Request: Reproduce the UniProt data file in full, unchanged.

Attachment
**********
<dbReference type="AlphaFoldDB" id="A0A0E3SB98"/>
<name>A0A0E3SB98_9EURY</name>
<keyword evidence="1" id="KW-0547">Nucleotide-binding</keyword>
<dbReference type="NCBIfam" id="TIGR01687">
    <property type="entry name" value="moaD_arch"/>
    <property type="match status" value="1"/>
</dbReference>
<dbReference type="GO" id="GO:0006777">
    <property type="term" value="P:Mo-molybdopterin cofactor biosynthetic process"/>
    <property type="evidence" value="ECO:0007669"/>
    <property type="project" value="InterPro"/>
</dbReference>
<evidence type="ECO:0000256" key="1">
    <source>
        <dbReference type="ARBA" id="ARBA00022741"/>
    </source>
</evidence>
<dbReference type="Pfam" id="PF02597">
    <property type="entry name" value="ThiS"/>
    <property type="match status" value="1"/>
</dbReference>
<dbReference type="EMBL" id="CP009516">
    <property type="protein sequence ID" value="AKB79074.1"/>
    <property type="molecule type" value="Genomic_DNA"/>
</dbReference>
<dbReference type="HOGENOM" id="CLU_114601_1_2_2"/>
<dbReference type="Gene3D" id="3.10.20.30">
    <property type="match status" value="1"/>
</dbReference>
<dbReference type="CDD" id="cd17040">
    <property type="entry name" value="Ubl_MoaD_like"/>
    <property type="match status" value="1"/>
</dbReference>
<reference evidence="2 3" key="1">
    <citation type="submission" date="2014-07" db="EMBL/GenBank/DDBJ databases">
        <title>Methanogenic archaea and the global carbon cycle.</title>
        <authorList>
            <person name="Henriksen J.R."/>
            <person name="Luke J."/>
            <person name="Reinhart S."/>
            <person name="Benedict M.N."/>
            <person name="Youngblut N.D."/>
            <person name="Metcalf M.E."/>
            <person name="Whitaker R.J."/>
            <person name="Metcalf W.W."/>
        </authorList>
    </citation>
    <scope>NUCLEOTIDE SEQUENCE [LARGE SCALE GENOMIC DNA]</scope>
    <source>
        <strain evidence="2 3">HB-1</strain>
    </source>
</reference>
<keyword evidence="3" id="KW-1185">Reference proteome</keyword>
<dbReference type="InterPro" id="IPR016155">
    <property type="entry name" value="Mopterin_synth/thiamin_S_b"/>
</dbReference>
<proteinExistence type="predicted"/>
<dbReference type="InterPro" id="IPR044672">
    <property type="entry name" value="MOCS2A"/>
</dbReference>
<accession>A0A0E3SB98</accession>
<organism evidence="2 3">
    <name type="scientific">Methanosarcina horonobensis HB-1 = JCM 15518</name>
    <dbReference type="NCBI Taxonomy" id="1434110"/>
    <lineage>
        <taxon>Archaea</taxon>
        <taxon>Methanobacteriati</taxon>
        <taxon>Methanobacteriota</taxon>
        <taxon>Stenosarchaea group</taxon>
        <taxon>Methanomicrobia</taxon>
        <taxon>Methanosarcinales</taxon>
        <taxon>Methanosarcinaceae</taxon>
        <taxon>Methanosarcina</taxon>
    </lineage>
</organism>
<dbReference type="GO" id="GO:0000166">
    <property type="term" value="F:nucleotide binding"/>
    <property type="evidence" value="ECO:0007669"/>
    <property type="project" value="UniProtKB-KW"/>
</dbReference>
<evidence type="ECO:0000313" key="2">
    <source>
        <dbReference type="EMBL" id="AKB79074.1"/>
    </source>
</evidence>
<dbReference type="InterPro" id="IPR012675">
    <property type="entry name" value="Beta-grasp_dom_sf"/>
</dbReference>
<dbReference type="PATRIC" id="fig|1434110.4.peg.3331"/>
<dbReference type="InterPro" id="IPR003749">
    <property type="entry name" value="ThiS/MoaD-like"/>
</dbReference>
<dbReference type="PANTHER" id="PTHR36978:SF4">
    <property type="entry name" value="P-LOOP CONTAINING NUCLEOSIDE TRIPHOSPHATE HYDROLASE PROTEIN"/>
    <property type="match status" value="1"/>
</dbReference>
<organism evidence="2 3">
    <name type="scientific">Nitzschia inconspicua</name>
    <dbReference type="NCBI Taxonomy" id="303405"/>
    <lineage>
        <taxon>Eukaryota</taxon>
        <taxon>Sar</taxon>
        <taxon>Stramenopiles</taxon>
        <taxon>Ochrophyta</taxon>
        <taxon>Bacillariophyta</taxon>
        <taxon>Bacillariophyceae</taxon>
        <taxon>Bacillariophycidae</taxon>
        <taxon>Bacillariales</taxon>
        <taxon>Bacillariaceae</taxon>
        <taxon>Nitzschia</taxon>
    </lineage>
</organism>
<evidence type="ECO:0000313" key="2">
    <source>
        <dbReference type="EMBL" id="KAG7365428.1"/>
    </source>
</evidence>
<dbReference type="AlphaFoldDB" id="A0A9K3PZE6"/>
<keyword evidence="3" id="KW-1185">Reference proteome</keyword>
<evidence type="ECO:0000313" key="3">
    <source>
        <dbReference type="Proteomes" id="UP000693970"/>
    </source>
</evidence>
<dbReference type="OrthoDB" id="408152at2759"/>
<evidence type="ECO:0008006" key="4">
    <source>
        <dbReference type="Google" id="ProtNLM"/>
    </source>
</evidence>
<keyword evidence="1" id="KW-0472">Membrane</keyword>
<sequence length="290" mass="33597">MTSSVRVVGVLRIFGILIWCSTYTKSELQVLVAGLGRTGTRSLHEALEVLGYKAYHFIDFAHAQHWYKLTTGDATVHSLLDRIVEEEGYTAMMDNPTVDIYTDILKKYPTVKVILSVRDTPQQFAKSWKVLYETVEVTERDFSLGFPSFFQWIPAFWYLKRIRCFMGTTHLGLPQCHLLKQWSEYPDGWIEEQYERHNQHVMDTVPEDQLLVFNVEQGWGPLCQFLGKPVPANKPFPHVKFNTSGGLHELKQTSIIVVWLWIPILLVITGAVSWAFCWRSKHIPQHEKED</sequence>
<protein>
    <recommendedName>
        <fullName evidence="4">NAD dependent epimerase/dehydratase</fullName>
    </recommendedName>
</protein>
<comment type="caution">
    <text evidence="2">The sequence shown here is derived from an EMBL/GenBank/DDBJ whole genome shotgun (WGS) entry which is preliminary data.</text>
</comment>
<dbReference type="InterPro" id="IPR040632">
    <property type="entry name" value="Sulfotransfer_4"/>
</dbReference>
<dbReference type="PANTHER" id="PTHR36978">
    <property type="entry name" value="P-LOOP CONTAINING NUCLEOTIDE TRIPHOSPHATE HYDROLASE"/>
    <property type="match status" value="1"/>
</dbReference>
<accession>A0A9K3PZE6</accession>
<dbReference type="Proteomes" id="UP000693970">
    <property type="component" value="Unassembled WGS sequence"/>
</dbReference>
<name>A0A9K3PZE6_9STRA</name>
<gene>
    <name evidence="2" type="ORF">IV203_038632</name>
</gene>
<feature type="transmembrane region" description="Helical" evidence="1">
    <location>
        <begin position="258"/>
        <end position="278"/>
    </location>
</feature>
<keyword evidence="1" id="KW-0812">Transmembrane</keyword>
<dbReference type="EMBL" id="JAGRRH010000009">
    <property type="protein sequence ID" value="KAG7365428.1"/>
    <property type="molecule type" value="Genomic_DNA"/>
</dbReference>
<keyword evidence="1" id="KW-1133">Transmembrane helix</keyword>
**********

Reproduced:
<dbReference type="AlphaFoldDB" id="A0A0E3SB98"/>
<name>A0A0E3SB98_9EURY</name>
<keyword evidence="1" id="KW-0547">Nucleotide-binding</keyword>
<dbReference type="NCBIfam" id="TIGR01687">
    <property type="entry name" value="moaD_arch"/>
    <property type="match status" value="1"/>
</dbReference>
<dbReference type="GO" id="GO:0006777">
    <property type="term" value="P:Mo-molybdopterin cofactor biosynthetic process"/>
    <property type="evidence" value="ECO:0007669"/>
    <property type="project" value="InterPro"/>
</dbReference>
<evidence type="ECO:0000256" key="1">
    <source>
        <dbReference type="ARBA" id="ARBA00022741"/>
    </source>
</evidence>
<dbReference type="Pfam" id="PF02597">
    <property type="entry name" value="ThiS"/>
    <property type="match status" value="1"/>
</dbReference>
<dbReference type="EMBL" id="CP009516">
    <property type="protein sequence ID" value="AKB79074.1"/>
    <property type="molecule type" value="Genomic_DNA"/>
</dbReference>
<dbReference type="HOGENOM" id="CLU_114601_1_2_2"/>
<dbReference type="Gene3D" id="3.10.20.30">
    <property type="match status" value="1"/>
</dbReference>
<dbReference type="CDD" id="cd17040">
    <property type="entry name" value="Ubl_MoaD_like"/>
    <property type="match status" value="1"/>
</dbReference>
<reference evidence="2 3" key="1">
    <citation type="submission" date="2014-07" db="EMBL/GenBank/DDBJ databases">
        <title>Methanogenic archaea and the global carbon cycle.</title>
        <authorList>
            <person name="Henriksen J.R."/>
            <person name="Luke J."/>
            <person name="Reinhart S."/>
            <person name="Benedict M.N."/>
            <person name="Youngblut N.D."/>
            <person name="Metcalf M.E."/>
            <person name="Whitaker R.J."/>
            <person name="Metcalf W.W."/>
        </authorList>
    </citation>
    <scope>NUCLEOTIDE SEQUENCE [LARGE SCALE GENOMIC DNA]</scope>
    <source>
        <strain evidence="2 3">HB-1</strain>
    </source>
</reference>
<keyword evidence="3" id="KW-1185">Reference proteome</keyword>
<dbReference type="InterPro" id="IPR016155">
    <property type="entry name" value="Mopterin_synth/thiamin_S_b"/>
</dbReference>
<proteinExistence type="predicted"/>
<dbReference type="InterPro" id="IPR044672">
    <property type="entry name" value="MOCS2A"/>
</dbReference>
<accession>A0A0E3SB98</accession>
<organism evidence="2 3">
    <name type="scientific">Methanosarcina horonobensis HB-1 = JCM 15518</name>
    <dbReference type="NCBI Taxonomy" id="1434110"/>
    <lineage>
        <taxon>Archaea</taxon>
        <taxon>Methanobacteriati</taxon>
        <taxon>Methanobacteriota</taxon>
        <taxon>Stenosarchaea group</taxon>
        <taxon>Methanomicrobia</taxon>
        <taxon>Methanosarcinales</taxon>
        <taxon>Methanosarcinaceae</taxon>
        <taxon>Methanosarcina</taxon>
    </lineage>
</organism>
<dbReference type="GO" id="GO:0000166">
    <property type="term" value="F:nucleotide binding"/>
    <property type="evidence" value="ECO:0007669"/>
    <property type="project" value="UniProtKB-KW"/>
</dbReference>
<evidence type="ECO:0000313" key="2">
    <source>
        <dbReference type="EMBL" id="AKB79074.1"/>
    </source>
</evidence>
<dbReference type="InterPro" id="IPR012675">
    <property type="entry name" value="Beta-grasp_dom_sf"/>
</dbReference>
<dbReference type="PATRIC" id="fig|1434110.4.peg.3331"/>
<dbReference type="InterPro" id="IPR003749">
    <property type="entry name" value="ThiS/MoaD-like"/>
</dbReference>
<dbReference type="PANTHER" id="PTHR36978:SF4">
    <property type="entry name" value="P-LOOP CONTAINING NUCLEOSIDE TRIPHOSPHATE HYDROLASE PROTEIN"/>
    <property type="match status" value="1"/>
</dbReference>
<organism evidence="2 3">
    <name type="scientific">Nitzschia inconspicua</name>
    <dbReference type="NCBI Taxonomy" id="303405"/>
    <lineage>
        <taxon>Eukaryota</taxon>
        <taxon>Sar</taxon>
        <taxon>Stramenopiles</taxon>
        <taxon>Ochrophyta</taxon>
        <taxon>Bacillariophyta</taxon>
        <taxon>Bacillariophyceae</taxon>
        <taxon>Bacillariophycidae</taxon>
        <taxon>Bacillariales</taxon>
        <taxon>Bacillariaceae</taxon>
        <taxon>Nitzschia</taxon>
    </lineage>
</organism>
<evidence type="ECO:0000313" key="2">
    <source>
        <dbReference type="EMBL" id="KAG7365428.1"/>
    </source>
</evidence>
<dbReference type="AlphaFoldDB" id="A0A9K3PZE6"/>
<keyword evidence="3" id="KW-1185">Reference proteome</keyword>
<evidence type="ECO:0000313" key="3">
    <source>
        <dbReference type="Proteomes" id="UP000693970"/>
    </source>
</evidence>
<dbReference type="OrthoDB" id="408152at2759"/>
<evidence type="ECO:0008006" key="4">
    <source>
        <dbReference type="Google" id="ProtNLM"/>
    </source>
</evidence>
<keyword evidence="1" id="KW-0472">Membrane</keyword>
<sequence length="290" mass="33597">MTSSVRVVGVLRIFGILIWCSTYTKSELQVLVAGLGRTGTRSLHEALEVLGYKAYHFIDFAHAQHWYKLTTGDATVHSLLDRIVEEEGYTAMMDNPTVDIYTDILKKYPTVKVILSVRDTPQQFAKSWKVLYETVEVTERDFSLGFPSFFQWIPAFWYLKRIRCFMGTTHLGLPQCHLLKQWSEYPDGWIEEQYERHNQHVMDTVPEDQLLVFNVEQGWGPLCQFLGKPVPANKPFPHVKFNTSGGLHELKQTSIIVVWLWIPILLVITGAVSWAFCWRSKHIPQHEKED</sequence>
<protein>
    <recommendedName>
        <fullName evidence="4">NAD dependent epimerase/dehydratase</fullName>
    </recommendedName>
</protein>
<comment type="caution">
    <text evidence="2">The sequence shown here is derived from an EMBL/GenBank/DDBJ whole genome shotgun (WGS) entry which is preliminary data.</text>
</comment>
<dbReference type="InterPro" id="IPR040632">
    <property type="entry name" value="Sulfotransfer_4"/>
</dbReference>
<dbReference type="PANTHER" id="PTHR36978">
    <property type="entry name" value="P-LOOP CONTAINING NUCLEOTIDE TRIPHOSPHATE HYDROLASE"/>
    <property type="match status" value="1"/>
</dbReference>
<accession>A0A9K3PZE6</accession>
<dbReference type="Proteomes" id="UP000693970">
    <property type="component" value="Unassembled WGS sequence"/>
</dbReference>
<name>A0A9K3PZE6_9STRA</name>
<gene>
    <name evidence="2" type="ORF">IV203_038632</name>
</gene>
<feature type="transmembrane region" description="Helical" evidence="1">
    <location>
        <begin position="258"/>
        <end position="278"/>
    </location>
</feature>
<keyword evidence="1" id="KW-0812">Transmembrane</keyword>
<dbReference type="EMBL" id="JAGRRH010000009">
    <property type="protein sequence ID" value="KAG7365428.1"/>
    <property type="molecule type" value="Genomic_DNA"/>
</dbReference>
<keyword evidence="1" id="KW-1133">Transmembrane helix</keyword>